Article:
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Question: She broke up with me about a month ago. She asked me out to share a meal with her. We laughed till it hurts. She allowed me to kiss her passionate two times. She made eye contact. She offered to pay for the meal. We acted as if the break-up was behind us. We even noogie’d each other’s head. I said I liked her necklace, how pretty it was, next thing I know she is putting it on me, and saying it’s yours. After that month of breakup, is this good, Does a woman really do that if she doesn’t want to see you again? I even asked her to Blue Man Group, and she said yes. All the signs are there, I just need reassurance, the necklace she wore to dinner, I ended up wearing it home. Please tell me we have a possible future! Thanks.—R.B.T.
Answer: When one is involved in matters of such a delicate romantic nature it is common to feel helpless and hopelessly adrift, a rudderless ship desperately searching for some kind of sign—like a nearby ship carrying an extra rudder, or a floating department store called “Rudy’s Discount Rudder Depot,” or a quick inspection of your ex-girlfriend’s Facebook page where her latest status update reveals she is “on a strict, all-dick diet.”
Fortunately, your description was chock-a-block with telling signs, each one revealing your relationship’s potential for a romantic future. So, let’s look at what you’ve got here:
“She broke up with me about a month ago”
Clearly, she hates your face. Like, really hates it. You know how plane crash survivors sometimes become so emotionally scarred by their tragedy that for the rest of their lives they suffer a panic attack every time they get in another plane crash? Well, by breaking up with you so recently she is signaling that, to her, seeing your face is the romantic equivalent of watching a wing shear clean off a 767 Airbus. And hearing your voice is like listening to the blubbering sobs of a drunk airline captain as he attempts to lead the passengers in a sloppy non-denominational prayer as the insatiably hungry jaws of the Atlantic Ocean grow perilously closer. Also, if you send her a text message, that’s like being reminded your last meal on earth was some Santa Fe grilled chicken, half a can of Dr. Pepper, and a partially defrosted dinner roll that tasted vaguely of Freon. Oh yeah, and the CD mix you gave her? That’s like the plane safely crash-landing, into an AIDS factory. So, at first glance I felt certain the outlook was at best bleak. But, hold on, because apparently there’s more!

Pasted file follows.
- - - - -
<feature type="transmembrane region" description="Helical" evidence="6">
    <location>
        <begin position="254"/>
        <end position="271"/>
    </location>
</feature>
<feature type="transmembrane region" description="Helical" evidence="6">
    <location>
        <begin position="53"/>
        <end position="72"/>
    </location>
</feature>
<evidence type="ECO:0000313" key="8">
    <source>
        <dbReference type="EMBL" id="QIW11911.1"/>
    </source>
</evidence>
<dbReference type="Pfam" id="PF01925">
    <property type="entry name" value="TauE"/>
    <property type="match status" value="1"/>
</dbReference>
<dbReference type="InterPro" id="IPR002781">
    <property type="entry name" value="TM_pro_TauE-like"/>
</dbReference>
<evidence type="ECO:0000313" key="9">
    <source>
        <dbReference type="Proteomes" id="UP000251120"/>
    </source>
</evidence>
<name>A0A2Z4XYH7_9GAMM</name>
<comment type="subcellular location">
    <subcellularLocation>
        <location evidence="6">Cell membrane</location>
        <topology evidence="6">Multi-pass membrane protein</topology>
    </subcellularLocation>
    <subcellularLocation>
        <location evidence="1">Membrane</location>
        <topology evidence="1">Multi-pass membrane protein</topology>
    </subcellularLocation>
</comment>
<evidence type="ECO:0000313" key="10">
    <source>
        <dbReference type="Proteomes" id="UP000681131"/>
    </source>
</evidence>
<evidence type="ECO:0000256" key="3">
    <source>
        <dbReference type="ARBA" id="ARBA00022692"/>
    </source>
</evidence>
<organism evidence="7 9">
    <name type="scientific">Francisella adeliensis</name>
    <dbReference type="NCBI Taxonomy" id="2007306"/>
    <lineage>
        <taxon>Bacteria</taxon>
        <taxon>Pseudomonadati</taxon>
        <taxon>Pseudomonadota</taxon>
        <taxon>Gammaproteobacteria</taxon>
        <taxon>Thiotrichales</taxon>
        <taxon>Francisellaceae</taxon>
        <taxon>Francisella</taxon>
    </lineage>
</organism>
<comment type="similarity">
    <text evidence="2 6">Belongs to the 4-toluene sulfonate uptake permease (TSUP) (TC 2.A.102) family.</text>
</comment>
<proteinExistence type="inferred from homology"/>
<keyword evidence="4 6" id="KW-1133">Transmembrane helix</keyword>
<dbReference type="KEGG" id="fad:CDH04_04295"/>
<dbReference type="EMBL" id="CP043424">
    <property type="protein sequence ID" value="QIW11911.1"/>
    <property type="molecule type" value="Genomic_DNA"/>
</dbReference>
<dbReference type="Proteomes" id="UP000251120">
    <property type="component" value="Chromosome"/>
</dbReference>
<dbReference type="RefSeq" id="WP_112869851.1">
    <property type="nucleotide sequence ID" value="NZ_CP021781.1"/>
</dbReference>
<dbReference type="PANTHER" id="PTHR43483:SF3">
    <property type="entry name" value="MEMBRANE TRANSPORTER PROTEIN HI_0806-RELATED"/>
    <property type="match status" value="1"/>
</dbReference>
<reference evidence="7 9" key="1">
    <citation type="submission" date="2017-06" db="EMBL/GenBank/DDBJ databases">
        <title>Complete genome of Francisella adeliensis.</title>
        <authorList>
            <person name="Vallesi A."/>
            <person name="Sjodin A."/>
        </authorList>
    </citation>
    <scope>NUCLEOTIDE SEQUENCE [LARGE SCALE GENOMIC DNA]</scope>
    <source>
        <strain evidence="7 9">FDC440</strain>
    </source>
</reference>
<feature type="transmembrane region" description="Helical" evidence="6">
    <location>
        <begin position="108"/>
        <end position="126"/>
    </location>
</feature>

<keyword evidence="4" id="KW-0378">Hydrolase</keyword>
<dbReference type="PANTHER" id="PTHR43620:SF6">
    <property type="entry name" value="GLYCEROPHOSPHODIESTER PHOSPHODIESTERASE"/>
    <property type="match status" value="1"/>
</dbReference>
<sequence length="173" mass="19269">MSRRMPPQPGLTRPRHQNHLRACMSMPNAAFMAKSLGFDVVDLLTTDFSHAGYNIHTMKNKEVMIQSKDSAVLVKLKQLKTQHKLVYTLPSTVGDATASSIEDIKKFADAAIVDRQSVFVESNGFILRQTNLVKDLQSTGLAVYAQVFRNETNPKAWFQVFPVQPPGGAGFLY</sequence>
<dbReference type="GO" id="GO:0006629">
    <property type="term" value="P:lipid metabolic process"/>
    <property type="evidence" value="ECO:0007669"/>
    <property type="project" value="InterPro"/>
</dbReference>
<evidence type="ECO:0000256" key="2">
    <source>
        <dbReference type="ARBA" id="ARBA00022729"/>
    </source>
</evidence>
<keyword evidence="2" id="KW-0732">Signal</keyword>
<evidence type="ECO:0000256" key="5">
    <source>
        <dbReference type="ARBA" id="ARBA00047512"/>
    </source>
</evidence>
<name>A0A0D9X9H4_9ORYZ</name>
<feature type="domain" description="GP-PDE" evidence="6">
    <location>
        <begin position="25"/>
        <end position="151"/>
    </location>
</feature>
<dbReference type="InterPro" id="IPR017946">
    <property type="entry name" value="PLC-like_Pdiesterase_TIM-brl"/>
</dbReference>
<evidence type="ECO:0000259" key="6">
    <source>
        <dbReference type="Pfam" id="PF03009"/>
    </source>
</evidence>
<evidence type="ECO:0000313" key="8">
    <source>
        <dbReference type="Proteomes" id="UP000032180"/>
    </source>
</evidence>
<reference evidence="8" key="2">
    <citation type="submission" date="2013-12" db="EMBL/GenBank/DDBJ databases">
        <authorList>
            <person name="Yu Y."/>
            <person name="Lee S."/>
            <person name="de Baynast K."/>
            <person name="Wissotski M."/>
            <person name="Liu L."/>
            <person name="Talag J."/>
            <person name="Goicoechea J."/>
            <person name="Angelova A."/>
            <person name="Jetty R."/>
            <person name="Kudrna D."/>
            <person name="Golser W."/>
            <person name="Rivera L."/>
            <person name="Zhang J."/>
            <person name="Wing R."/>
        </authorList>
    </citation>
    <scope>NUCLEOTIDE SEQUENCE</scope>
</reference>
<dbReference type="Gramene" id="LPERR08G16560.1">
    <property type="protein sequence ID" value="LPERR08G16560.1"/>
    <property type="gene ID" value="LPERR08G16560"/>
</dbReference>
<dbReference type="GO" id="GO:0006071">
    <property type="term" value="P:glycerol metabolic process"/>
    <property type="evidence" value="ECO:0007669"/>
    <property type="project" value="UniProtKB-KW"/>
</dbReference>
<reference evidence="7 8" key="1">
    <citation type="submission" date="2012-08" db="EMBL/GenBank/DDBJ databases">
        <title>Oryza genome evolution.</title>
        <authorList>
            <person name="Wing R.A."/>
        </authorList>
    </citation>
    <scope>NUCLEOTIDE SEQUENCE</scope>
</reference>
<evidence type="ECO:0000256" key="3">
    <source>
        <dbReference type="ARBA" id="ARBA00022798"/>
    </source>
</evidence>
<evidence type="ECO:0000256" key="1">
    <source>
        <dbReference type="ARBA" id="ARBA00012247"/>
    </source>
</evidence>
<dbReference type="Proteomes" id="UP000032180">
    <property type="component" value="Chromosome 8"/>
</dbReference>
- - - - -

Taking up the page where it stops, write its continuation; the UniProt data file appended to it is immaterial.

Don’t tell her you had the necklace appraised to see if it was made of horse sperm—it will arouse suspicion.“She asked me out…”
Whoa. Forget everything I just said. She wants you, bro.
“…to share a meal with her.”
OK, never mind. This is worse than I thought. Share a meal with you? Share a meal? Now, if you’d said, “She asked me out to eat individual meals, together” or “She asked me out to go over-the-bra on her,” I would wrap this up and insist that you immediately hop in a taxi (or equivalent service) and tell the driver, “Follow that car!” except pointing to your own chest to indicate to the driver that the “car” = your “heart” and then maybe explain he should only follow your command metaphorically because literally following it would mean running over your torso, a weight and impact that would surely crack your breastbone and kill you, rendering all this “do we have a future” business moot. (But I’ll bet it would make for a crazy fun funeral, with the right planning. See my previous Non-Expert advice column, “Planning a Killer Funeral That Won’t Bludgeon Your Budget.”)